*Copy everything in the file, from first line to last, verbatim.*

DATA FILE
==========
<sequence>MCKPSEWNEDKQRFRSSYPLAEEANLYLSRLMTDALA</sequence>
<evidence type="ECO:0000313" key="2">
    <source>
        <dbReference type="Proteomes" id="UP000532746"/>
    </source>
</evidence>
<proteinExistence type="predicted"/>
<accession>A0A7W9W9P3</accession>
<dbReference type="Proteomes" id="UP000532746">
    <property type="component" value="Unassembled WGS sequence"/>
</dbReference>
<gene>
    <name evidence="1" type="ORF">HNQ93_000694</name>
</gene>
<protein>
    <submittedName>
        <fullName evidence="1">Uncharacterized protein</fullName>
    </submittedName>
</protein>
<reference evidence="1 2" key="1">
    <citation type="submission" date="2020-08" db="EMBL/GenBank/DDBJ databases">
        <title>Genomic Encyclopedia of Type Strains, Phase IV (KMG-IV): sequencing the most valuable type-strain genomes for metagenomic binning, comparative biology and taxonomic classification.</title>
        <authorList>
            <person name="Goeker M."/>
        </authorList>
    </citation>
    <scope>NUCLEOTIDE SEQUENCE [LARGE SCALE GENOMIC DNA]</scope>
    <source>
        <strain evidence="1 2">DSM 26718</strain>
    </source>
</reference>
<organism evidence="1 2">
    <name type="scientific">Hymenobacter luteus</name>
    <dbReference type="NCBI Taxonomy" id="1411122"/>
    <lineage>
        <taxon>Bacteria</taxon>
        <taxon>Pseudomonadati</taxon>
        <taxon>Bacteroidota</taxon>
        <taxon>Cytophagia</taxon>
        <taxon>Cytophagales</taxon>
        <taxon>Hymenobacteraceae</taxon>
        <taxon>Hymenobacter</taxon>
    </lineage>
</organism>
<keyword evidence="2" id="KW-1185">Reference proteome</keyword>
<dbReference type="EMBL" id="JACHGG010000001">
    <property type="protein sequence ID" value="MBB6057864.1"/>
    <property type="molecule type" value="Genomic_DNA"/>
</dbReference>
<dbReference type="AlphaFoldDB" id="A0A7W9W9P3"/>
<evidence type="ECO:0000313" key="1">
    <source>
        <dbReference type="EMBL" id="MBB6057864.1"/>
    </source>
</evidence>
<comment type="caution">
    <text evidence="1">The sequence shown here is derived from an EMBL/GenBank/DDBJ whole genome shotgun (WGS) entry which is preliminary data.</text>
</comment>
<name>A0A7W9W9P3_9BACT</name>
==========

<sequence>MCKPSEWNEDKQRFRSSYPLAEEANLYLSRLMTDALA</sequence>
<evidence type="ECO:0000313" key="2">
    <source>
        <dbReference type="Proteomes" id="UP000532746"/>
    </source>
</evidence>
<proteinExistence type="predicted"/>
<accession>A0A7W9W9P3</accession>
<dbReference type="Proteomes" id="UP000532746">
    <property type="component" value="Unassembled WGS sequence"/>
</dbReference>
<gene>
    <name evidence="1" type="ORF">HNQ93_000694</name>
</gene>
<protein>
    <submittedName>
        <fullName evidence="1">Uncharacterized protein</fullName>
    </submittedName>
</protein>
<reference evidence="1 2" key="1">
    <citation type="submission" date="2020-08" db="EMBL/GenBank/DDBJ databases">
        <title>Genomic Encyclopedia of Type Strains, Phase IV (KMG-IV): sequencing the most valuable type-strain genomes for metagenomic binning, comparative biology and taxonomic classification.</title>
        <authorList>
            <person name="Goeker M."/>
        </authorList>
    </citation>
    <scope>NUCLEOTIDE SEQUENCE [LARGE SCALE GENOMIC DNA]</scope>
    <source>
        <strain evidence="1 2">DSM 26718</strain>
    </source>
</reference>
<organism evidence="1 2">
    <name type="scientific">Hymenobacter luteus</name>
    <dbReference type="NCBI Taxonomy" id="1411122"/>
    <lineage>
        <taxon>Bacteria</taxon>
        <taxon>Pseudomonadati</taxon>
        <taxon>Bacteroidota</taxon>
        <taxon>Cytophagia</taxon>
        <taxon>Cytophagales</taxon>
        <taxon>Hymenobacteraceae</taxon>
        <taxon>Hymenobacter</taxon>
    </lineage>
</organism>
<keyword evidence="2" id="KW-1185">Reference proteome</keyword>
<dbReference type="EMBL" id="JACHGG010000001">
    <property type="protein sequence ID" value="MBB6057864.1"/>
    <property type="molecule type" value="Genomic_DNA"/>
</dbReference>
<dbReference type="AlphaFoldDB" id="A0A7W9W9P3"/>
<evidence type="ECO:0000313" key="1">
    <source>
        <dbReference type="EMBL" id="MBB6057864.1"/>
    </source>
</evidence>
<comment type="caution">
    <text evidence="1">The sequence shown here is derived from an EMBL/GenBank/DDBJ whole genome shotgun (WGS) entry which is preliminary data.</text>
</comment>
<name>A0A7W9W9P3_9BACT</name>